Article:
• Qi Yu, Ron Berman, Eric Bradlow (Working), The Dark Side of Adding a Category: Will Existing Ones Pay the Price.

    Abstract: ‘‘More is better’’ has been a belief held by many retailers when they manage product assortments. We challenge this conventional wisdom by demonstrating that a retailer may face more price sensitive demand for existing products when expanding its assortments. To measure the effects of assortment expansion on price sensitivity, we exploit the state of Washington’s privatization of liquor sales in 2012 that generated exogenous variation in retailers’ assortments over time. We find that customers are on average more price sensitive when purchasing from other drink categories after a store started to carry liquor but its impact is heterogeneous. To understand the differential changes in the price sensitivity across product categories depending on whether they are complements or substitutes to the new one, we build a demand model that simultaneously estimates the degree of complementarity between product categories and the changes in price sensitivity upon assortment expansion. We find that the increase in the price sensitivity happens in product categories that are complements to the new one, and that these changes cannot be rationalized by alternative explanations, e.g., correlated preferences across product categories and changes in error variance. Based on the demand estimates, we conduct counterfactual simulations and show that the observed prices are consistent with retailers’ (biased) belief that the price sensitivity does not vary with assortment, which results in significant profit loss.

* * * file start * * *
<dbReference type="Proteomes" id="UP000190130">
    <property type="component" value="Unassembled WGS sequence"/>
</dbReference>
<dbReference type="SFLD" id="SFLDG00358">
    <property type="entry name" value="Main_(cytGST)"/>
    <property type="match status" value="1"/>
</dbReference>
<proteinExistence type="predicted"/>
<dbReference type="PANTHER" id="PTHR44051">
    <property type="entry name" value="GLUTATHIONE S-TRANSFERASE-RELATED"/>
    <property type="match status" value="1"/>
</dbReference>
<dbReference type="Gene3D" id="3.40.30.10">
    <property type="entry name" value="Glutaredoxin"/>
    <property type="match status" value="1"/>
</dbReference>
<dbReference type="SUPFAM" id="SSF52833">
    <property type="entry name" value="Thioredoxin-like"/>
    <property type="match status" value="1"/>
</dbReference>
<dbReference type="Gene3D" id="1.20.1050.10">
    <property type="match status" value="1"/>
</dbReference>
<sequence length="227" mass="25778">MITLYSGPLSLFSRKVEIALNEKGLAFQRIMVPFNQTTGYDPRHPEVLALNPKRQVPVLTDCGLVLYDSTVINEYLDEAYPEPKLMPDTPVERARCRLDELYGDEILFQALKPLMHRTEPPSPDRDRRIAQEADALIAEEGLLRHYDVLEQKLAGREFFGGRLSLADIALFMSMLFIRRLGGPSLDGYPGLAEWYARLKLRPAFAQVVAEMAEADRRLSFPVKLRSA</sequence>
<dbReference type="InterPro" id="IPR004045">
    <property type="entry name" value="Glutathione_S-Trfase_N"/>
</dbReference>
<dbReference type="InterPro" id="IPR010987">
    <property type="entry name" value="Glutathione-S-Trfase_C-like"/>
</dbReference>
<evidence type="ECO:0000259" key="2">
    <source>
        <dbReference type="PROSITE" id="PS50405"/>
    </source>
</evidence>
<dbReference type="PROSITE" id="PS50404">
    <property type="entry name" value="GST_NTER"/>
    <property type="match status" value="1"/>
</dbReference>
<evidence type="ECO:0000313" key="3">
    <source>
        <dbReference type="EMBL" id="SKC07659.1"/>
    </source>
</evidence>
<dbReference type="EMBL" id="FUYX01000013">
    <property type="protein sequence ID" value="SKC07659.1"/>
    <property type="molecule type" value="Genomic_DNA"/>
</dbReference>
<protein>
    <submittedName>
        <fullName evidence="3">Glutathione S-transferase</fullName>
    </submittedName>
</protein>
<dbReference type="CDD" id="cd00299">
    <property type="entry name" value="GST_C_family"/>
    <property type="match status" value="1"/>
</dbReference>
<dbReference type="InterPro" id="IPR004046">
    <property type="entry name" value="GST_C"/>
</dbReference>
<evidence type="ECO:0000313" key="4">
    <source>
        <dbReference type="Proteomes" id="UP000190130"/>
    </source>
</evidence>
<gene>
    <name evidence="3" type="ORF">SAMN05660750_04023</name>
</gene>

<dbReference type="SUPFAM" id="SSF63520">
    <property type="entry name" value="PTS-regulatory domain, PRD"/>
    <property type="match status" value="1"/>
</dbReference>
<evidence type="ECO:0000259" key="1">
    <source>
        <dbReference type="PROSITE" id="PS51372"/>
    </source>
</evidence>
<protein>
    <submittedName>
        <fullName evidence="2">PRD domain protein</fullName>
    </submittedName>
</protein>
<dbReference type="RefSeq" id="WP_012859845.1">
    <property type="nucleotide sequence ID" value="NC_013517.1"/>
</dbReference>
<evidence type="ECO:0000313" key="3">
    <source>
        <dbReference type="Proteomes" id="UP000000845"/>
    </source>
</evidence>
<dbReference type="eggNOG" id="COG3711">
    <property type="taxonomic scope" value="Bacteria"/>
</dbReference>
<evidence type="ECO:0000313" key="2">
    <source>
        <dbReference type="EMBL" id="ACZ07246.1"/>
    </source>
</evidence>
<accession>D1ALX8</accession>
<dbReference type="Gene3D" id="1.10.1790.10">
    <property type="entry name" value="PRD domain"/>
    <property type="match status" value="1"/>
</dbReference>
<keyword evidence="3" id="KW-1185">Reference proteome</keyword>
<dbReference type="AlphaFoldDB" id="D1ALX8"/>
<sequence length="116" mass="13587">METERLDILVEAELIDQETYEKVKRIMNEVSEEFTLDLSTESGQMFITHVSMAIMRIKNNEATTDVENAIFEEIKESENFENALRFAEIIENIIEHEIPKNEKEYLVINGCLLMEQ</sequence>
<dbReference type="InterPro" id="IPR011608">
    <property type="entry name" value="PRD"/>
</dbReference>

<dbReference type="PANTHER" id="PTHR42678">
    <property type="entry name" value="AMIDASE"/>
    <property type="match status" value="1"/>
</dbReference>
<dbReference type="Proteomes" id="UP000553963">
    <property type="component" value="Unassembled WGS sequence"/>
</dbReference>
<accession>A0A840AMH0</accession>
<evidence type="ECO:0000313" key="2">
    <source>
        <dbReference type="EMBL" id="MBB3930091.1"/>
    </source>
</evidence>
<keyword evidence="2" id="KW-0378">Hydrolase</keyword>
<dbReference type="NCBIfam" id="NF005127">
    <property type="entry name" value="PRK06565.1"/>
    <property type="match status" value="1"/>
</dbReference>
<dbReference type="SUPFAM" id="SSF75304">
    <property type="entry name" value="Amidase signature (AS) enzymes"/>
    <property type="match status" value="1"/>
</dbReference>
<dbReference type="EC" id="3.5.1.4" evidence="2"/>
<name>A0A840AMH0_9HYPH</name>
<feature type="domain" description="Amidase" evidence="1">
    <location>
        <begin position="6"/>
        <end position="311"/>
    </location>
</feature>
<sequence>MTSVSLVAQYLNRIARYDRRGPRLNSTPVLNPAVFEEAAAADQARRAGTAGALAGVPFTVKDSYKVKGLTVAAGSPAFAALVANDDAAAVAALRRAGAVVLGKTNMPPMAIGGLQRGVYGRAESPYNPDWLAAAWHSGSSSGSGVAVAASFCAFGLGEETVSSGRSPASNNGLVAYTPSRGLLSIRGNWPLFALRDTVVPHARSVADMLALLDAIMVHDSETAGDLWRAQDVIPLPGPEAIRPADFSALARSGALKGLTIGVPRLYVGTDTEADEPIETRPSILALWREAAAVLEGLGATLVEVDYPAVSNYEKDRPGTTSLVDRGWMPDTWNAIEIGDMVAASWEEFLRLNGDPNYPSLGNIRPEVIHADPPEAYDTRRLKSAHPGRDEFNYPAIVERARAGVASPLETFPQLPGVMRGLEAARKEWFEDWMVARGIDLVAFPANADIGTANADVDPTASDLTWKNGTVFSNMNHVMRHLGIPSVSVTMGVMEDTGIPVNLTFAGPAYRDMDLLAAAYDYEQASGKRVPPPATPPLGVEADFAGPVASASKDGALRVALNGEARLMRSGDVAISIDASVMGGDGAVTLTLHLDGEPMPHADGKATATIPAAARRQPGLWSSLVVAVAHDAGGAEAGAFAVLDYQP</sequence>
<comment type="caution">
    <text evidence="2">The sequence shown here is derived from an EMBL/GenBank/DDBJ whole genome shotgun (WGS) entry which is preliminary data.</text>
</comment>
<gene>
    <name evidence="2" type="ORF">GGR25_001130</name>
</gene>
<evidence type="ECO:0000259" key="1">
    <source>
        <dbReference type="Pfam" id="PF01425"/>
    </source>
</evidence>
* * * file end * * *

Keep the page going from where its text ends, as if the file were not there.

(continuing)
• Qi Yu, Ron Berman, Eric Bradlow, Pricing Strategy Post Assortment Expansion.

Teaching

Past Courses

  • MKTG227 - MKTG AND ELECTRONIC COMM